More than protection, I would speak of working together, it is the first thing you learn when you go to an indigenous or rural community, you will not teach anything, you will discover and rather learn from them. What I have done in the rural world, is to enjoy... sometimes I find photos and I say, well, but they pay you to do this.... I have been happy in that world, despite having been in remote and wild places in difficult conditions for a person from the city, especially when working with national state institutions that did not have enough budget and the work was an odyssey.

But if the question is what I learned in that search that is still going on, it is that we owe them a lot of respect, because we never finish getting to know these indigenous communities. I learned that although we are different and that among them the diversity is also immense, we already share many spaces, we have amalgamated more for better and for worse...that is to say, the rural world is flesh and blood, the people who inhabit the rural world are not pure. They make a living, as we do, and they also make the same mistakes and we should not fall into paternalisms or idealizations, rural communities are strong, they reinvent themselves and they even protect us more than we protect them.....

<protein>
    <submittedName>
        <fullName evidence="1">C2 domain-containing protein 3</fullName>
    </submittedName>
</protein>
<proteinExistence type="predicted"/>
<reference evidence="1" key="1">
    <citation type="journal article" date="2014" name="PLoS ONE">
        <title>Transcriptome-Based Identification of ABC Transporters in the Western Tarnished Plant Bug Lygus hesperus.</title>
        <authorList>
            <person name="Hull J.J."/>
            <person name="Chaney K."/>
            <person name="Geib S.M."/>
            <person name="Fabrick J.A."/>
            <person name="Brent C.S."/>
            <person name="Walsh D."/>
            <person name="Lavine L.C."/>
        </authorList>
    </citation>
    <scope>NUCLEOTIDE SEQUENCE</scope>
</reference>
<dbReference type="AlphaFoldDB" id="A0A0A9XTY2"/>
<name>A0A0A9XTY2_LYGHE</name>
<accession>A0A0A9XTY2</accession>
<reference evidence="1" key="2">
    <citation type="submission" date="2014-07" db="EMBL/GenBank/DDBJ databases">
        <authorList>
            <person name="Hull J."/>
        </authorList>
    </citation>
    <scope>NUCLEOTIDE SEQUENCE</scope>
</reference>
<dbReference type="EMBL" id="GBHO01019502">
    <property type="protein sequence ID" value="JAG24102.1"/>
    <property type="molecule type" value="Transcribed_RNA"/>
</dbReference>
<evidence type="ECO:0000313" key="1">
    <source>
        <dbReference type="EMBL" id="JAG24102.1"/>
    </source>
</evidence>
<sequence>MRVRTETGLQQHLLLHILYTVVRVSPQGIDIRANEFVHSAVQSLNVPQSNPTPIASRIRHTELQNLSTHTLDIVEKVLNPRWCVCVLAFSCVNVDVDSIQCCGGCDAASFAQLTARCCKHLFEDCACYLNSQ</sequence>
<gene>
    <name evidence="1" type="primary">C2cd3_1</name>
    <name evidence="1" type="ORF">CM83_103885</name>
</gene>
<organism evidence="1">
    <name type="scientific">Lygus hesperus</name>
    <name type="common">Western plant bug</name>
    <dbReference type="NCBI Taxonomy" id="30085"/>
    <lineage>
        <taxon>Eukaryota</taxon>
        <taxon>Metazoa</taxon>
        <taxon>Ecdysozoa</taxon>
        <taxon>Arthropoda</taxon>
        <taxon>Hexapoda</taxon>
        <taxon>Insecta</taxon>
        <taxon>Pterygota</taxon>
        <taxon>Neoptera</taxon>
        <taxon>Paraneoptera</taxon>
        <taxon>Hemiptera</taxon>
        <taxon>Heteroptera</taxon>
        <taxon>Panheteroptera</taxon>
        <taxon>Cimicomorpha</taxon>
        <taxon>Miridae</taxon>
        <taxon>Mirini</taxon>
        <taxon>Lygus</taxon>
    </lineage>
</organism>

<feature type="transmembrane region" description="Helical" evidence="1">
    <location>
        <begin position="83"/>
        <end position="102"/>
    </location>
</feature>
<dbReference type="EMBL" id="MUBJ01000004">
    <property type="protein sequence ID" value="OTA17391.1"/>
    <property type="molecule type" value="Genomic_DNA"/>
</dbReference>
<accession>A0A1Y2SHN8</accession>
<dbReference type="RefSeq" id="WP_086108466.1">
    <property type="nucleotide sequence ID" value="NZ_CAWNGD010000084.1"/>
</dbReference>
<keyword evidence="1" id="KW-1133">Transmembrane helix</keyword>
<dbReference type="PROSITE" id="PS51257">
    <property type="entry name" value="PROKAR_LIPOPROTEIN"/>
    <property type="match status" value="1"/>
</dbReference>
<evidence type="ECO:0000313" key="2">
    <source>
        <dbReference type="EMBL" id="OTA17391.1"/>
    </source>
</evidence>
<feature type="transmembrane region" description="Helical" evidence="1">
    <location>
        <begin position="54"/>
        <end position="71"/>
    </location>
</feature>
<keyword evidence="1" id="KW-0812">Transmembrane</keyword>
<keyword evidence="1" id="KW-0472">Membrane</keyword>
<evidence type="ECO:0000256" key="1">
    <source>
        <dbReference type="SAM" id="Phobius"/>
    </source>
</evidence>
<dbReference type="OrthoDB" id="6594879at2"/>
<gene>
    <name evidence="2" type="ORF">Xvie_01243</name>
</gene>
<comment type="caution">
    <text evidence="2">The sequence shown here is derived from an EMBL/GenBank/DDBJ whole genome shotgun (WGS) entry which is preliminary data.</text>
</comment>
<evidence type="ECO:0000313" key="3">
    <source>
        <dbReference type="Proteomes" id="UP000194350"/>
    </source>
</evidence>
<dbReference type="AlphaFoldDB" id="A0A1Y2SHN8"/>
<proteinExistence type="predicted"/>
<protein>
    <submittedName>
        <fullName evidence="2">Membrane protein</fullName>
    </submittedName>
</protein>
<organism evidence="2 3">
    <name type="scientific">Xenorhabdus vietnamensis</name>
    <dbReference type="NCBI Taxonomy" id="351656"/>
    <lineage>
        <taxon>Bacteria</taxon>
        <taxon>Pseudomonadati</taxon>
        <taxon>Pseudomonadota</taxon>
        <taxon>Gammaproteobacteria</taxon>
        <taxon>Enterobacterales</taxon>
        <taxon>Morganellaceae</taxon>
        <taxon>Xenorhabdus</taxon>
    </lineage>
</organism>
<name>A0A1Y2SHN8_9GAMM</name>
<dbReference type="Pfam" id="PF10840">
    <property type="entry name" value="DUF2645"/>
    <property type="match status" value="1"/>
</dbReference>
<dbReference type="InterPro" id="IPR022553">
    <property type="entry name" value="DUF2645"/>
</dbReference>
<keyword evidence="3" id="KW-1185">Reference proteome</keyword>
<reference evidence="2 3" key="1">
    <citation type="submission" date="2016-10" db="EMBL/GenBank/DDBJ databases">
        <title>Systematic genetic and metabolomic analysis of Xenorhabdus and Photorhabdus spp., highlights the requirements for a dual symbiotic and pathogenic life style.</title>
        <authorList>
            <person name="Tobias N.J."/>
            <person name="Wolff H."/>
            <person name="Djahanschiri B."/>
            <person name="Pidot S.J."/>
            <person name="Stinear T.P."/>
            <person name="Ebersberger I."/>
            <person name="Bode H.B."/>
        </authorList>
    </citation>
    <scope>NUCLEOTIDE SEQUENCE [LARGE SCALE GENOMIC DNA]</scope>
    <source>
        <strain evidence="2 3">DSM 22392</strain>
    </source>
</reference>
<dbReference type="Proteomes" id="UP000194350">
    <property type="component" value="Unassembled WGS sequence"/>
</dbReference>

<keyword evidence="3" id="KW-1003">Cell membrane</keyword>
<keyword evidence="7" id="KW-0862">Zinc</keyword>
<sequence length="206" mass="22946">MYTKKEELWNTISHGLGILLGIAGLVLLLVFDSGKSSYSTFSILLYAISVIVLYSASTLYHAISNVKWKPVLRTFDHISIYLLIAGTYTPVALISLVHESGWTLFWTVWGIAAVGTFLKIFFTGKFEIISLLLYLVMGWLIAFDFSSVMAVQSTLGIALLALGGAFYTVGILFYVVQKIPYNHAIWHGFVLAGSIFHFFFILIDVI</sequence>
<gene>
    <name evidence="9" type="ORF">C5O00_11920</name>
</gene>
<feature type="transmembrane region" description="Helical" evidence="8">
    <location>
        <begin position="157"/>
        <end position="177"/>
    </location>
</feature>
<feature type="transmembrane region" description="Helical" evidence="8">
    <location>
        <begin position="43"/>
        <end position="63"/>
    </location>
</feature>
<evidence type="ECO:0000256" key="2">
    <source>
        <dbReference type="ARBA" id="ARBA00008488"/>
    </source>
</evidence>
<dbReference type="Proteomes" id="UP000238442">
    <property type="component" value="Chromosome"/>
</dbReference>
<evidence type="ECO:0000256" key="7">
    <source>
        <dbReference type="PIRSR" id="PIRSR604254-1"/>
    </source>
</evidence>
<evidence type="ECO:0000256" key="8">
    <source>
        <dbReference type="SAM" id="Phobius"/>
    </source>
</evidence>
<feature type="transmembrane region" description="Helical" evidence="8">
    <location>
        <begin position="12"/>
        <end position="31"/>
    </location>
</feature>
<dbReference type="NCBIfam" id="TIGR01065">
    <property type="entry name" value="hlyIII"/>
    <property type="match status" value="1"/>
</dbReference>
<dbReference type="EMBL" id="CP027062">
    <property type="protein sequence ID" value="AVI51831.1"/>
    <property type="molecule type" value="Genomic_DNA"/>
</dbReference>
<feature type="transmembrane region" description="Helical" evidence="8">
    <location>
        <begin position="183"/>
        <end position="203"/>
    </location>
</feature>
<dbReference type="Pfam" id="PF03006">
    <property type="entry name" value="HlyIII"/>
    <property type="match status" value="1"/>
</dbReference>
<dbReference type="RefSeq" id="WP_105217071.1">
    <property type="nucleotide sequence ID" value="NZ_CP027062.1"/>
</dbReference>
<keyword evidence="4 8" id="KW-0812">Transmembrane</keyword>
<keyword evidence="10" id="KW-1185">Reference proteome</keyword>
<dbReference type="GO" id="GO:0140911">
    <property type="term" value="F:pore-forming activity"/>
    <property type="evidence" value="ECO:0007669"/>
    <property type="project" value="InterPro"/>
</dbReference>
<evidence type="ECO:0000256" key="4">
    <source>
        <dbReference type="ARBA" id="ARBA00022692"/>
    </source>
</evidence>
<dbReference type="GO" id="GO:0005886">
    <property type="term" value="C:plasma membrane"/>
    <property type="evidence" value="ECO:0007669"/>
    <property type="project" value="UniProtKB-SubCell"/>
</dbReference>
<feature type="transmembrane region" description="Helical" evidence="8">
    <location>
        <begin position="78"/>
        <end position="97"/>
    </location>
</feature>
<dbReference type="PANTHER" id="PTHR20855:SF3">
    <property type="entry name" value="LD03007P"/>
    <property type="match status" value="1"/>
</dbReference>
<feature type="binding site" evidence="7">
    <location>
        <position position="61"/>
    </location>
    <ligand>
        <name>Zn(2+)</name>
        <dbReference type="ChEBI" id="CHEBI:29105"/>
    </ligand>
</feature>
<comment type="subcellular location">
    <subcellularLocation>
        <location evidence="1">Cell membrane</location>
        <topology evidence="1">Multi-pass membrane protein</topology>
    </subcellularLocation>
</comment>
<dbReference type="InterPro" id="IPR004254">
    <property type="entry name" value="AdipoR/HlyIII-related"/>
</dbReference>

More than protection, I would talk about working together, it is the first thing you learn when you go to an indigenous or peasant community, you will not teach anything, you will discover and rather learn from them, what they share with you.